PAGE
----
On September 11, 2001, I was preparing my entire family to attend a birthday party. My infant son was dressed and strapped into his carseat. My in-laws were visiting and coming a tad later in a separate car. And Ben was waiting 10 minutes away to celebrate being 2. I gathered the gift, my baby, and my loose ends and awkwardly bumbled out to the car. And then I drove my CRV across town to the party. I tried to listen to the radio. To music. But reporters kept breaking in. Because by then, the first tower had been hit by a plane. I had absolutely no idea what I was hearing reported. I couldn’t understand. If they were making themselves clear, I was too foggy to get it. I didn’t know what it was, but I did know something big had happened. One reporter said that in 30 years of reporting the news, this was the worst thing he’d ever seen. What had he seen? I immediately called Todd from my cell phone. He was still at home.
“Turn on the TV,” I said. “Something terrible has happened. Tell me what it is.”
He turned on our TV and watched the 2nd plane hit, the second tower fall, followed by the first one. He watched New York burn. He watched people run screaming. He reported it all to me as I looked in my rearview mirror at the infant legs of my son kicking in his converse sneakers.
When I pulled into the parking lot of the rec room where the party was, I was rattled. My friends were all inside, putting gummy worms into cups of ice cream and oreos. They hadn’t heard the news. Soon it was all we were talking about. Inside that room, it was Oreos and 2 year olds. But when I walked out into the lobby for supplies or the restroom, the news as it unfolded was echoing from a station. Bouncing off the tile walls and floor. Inside was one world. Outside was the other.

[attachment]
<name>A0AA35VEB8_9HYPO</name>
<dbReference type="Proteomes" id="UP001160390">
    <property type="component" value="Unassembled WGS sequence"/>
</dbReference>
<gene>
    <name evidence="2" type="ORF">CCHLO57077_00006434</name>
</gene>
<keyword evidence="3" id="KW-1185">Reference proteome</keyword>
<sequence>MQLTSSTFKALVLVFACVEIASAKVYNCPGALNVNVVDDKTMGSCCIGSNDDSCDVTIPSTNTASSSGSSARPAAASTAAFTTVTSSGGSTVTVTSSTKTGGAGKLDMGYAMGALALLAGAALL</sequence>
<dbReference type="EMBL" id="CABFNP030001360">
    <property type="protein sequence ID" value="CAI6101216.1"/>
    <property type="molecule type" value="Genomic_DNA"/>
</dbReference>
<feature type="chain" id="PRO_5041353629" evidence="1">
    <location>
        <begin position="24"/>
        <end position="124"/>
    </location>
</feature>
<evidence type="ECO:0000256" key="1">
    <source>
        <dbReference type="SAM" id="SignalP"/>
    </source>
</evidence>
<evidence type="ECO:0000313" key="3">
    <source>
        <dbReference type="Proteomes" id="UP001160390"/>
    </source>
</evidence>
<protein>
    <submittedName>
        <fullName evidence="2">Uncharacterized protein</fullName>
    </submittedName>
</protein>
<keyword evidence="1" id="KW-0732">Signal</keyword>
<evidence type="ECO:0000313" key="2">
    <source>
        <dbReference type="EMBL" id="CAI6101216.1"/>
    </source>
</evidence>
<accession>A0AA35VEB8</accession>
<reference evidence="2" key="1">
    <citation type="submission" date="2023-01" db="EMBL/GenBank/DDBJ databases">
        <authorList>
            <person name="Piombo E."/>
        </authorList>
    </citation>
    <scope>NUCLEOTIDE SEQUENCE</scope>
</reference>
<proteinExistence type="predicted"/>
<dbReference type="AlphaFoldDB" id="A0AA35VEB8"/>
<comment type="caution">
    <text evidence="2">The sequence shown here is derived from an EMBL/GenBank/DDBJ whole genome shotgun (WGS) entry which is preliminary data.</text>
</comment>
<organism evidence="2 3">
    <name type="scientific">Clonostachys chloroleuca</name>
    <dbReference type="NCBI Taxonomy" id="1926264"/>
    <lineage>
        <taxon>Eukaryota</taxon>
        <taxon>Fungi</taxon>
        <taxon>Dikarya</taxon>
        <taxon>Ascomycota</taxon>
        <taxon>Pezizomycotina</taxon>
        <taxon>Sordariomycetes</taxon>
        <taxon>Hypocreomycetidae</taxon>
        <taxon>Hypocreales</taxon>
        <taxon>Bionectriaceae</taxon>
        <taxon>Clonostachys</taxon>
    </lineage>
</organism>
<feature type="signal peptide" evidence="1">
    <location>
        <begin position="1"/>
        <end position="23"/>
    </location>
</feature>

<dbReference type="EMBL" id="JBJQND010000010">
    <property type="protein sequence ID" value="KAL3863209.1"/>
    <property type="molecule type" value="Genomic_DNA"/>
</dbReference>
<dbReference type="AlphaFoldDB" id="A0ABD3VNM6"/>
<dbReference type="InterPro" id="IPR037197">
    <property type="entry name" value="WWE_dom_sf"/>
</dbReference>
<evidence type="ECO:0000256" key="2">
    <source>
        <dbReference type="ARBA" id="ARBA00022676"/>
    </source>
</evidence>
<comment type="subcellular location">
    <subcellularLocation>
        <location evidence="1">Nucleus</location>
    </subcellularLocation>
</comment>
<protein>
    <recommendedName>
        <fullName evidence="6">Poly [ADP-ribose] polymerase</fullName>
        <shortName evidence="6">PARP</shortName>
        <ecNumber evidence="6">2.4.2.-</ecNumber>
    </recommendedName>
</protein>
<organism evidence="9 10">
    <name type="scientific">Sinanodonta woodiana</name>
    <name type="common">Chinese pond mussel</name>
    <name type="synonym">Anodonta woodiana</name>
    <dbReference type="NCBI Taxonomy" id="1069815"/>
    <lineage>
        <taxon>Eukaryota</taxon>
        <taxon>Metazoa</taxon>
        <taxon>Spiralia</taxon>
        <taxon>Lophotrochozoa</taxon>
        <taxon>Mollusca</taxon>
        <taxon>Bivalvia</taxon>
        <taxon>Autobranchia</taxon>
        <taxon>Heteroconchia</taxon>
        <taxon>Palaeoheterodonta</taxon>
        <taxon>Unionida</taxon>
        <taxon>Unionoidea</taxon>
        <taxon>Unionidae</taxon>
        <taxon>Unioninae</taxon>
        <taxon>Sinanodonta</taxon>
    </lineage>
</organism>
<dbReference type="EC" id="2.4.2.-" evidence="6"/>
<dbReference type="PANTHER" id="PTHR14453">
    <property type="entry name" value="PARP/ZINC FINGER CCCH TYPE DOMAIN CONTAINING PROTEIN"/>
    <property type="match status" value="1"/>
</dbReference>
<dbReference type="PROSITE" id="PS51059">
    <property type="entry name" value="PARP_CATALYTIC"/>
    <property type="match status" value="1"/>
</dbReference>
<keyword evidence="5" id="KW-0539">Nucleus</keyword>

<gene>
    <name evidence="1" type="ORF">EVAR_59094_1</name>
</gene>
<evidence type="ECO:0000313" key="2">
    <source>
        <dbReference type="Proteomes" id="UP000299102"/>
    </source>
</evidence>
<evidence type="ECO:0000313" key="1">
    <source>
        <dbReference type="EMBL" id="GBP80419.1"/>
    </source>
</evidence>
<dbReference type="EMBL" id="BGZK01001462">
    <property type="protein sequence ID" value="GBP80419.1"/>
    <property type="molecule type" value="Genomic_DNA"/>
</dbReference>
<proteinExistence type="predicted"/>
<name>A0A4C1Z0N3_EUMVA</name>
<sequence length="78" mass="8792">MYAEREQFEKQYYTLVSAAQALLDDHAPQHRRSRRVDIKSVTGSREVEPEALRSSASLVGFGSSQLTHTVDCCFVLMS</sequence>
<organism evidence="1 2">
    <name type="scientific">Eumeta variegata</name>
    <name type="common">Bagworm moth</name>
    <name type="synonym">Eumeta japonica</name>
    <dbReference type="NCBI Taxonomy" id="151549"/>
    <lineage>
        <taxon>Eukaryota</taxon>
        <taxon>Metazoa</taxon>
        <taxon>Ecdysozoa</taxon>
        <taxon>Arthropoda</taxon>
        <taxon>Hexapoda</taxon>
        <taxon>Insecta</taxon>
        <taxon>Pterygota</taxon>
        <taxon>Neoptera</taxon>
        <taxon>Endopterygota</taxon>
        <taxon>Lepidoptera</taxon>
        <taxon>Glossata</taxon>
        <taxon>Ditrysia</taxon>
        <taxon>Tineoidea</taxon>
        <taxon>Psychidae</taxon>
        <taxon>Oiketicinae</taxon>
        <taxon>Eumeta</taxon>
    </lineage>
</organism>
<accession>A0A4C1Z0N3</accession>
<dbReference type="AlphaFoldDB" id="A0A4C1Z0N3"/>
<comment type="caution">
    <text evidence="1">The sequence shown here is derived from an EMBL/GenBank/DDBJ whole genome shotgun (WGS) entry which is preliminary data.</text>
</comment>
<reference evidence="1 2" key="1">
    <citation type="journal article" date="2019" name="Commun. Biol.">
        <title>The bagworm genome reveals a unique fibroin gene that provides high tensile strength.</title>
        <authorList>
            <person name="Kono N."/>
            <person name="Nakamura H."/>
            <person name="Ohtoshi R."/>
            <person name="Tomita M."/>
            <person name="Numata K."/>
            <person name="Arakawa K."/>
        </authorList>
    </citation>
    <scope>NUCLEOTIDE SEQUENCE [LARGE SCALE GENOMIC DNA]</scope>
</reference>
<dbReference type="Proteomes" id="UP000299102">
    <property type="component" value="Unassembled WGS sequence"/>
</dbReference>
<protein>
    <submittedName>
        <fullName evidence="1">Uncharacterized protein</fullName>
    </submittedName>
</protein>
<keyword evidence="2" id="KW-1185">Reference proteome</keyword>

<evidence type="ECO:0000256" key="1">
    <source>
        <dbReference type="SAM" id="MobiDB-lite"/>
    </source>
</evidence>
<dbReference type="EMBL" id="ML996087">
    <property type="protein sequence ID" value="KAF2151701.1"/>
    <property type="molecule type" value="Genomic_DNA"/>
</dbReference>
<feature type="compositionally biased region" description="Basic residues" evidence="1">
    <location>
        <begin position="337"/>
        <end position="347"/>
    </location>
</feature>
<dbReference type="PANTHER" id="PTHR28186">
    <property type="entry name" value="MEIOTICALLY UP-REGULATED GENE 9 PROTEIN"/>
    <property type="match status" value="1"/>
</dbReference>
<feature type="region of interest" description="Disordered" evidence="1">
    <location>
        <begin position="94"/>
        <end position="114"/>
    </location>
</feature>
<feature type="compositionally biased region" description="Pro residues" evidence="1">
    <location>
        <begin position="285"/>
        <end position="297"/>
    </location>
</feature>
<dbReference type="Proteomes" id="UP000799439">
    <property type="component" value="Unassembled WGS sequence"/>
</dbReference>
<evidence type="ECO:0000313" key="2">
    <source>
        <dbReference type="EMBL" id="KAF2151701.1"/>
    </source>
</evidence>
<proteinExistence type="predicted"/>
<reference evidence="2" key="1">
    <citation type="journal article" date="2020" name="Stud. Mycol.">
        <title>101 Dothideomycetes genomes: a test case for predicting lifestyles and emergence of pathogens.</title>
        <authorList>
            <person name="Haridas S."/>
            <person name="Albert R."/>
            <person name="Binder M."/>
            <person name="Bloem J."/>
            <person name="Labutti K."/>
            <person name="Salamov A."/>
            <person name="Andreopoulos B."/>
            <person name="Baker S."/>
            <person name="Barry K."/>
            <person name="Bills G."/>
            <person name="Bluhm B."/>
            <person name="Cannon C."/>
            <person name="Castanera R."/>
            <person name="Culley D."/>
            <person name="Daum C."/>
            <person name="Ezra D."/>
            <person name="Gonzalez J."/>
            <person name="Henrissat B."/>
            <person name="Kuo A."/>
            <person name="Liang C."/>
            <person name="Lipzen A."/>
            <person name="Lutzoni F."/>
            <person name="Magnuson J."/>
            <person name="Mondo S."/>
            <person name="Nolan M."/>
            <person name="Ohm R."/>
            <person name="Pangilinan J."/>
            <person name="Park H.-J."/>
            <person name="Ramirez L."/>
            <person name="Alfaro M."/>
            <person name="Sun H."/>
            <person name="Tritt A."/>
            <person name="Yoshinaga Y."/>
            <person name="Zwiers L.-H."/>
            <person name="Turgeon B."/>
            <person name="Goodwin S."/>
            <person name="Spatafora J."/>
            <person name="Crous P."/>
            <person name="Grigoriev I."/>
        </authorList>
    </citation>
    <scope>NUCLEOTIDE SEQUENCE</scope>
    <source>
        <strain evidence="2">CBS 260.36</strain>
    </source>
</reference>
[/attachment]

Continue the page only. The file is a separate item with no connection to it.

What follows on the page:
Were we at war? Who had done it? What did it mean? I didn’t know. I couldn’t grasp it. I didn’t have time to cry. After all, we were celebrating.
I distinctly remember sitting down next to baby Andrew during that party and looking intently at him. He was still strapped in his carrier, still wearing his converse sneakers. But now I had added a cardboard party hat to his ensemble. He was playing with his own fingers. He smiled at me. He could see himself in the large wall of mirrors next to us. I looked at him and ached. What kind of world would he grow up in? I remember asking myself that question. I didn’t know the answer that day.
I know it now. I know the world he’s growing up in. It’s not the same world I knew when I was his age. He’s only known this world. This new world. A world steeped in a level of brokenness I can’t fathom–can’t really put words to. A world we look at out of focus because we are looking through a veil of tears. A world of Sandy Hooks. San Bernardinos. Orlando night clubs.
A world of hatred and insanity.
I don’t know what to say to my children. I don’t know how to equip them to see what they’re seeing and cope with what may come because I didn’t have to walk through what they have to.
My brain feels soft and tired tonight as I reflect. As I try to come up with an answer. Not to the problem. But to them. To their questions. To their wide-eyed looks of confusion when the news breaks.
To my children. My innocents. The future of America. This is what I want you to know. It’s the best I can do.
Dear sweet ones,
Don’t let the hatred of people cause you to question the love of God. Don’t let the terrible wrongs committed by some blind you to the rights done by so many others. Don’t confuse this world with the world to come. Don’t let the darkness of the world around you hide your view of Jesus. He’s there. Keep looking. Don’t let what you see–what is and what may be— keep you from shining.
You must shine.
Be a beacon. A helper. A light. A weeper. A lover. A comfort. A joy. A friend.
Even in the face of fear, be fearless.
Be an overcomer. Because Jesus overcame.
As long as one light still shines, it will never be truly dark.
God help you–God help us all–to be that one light.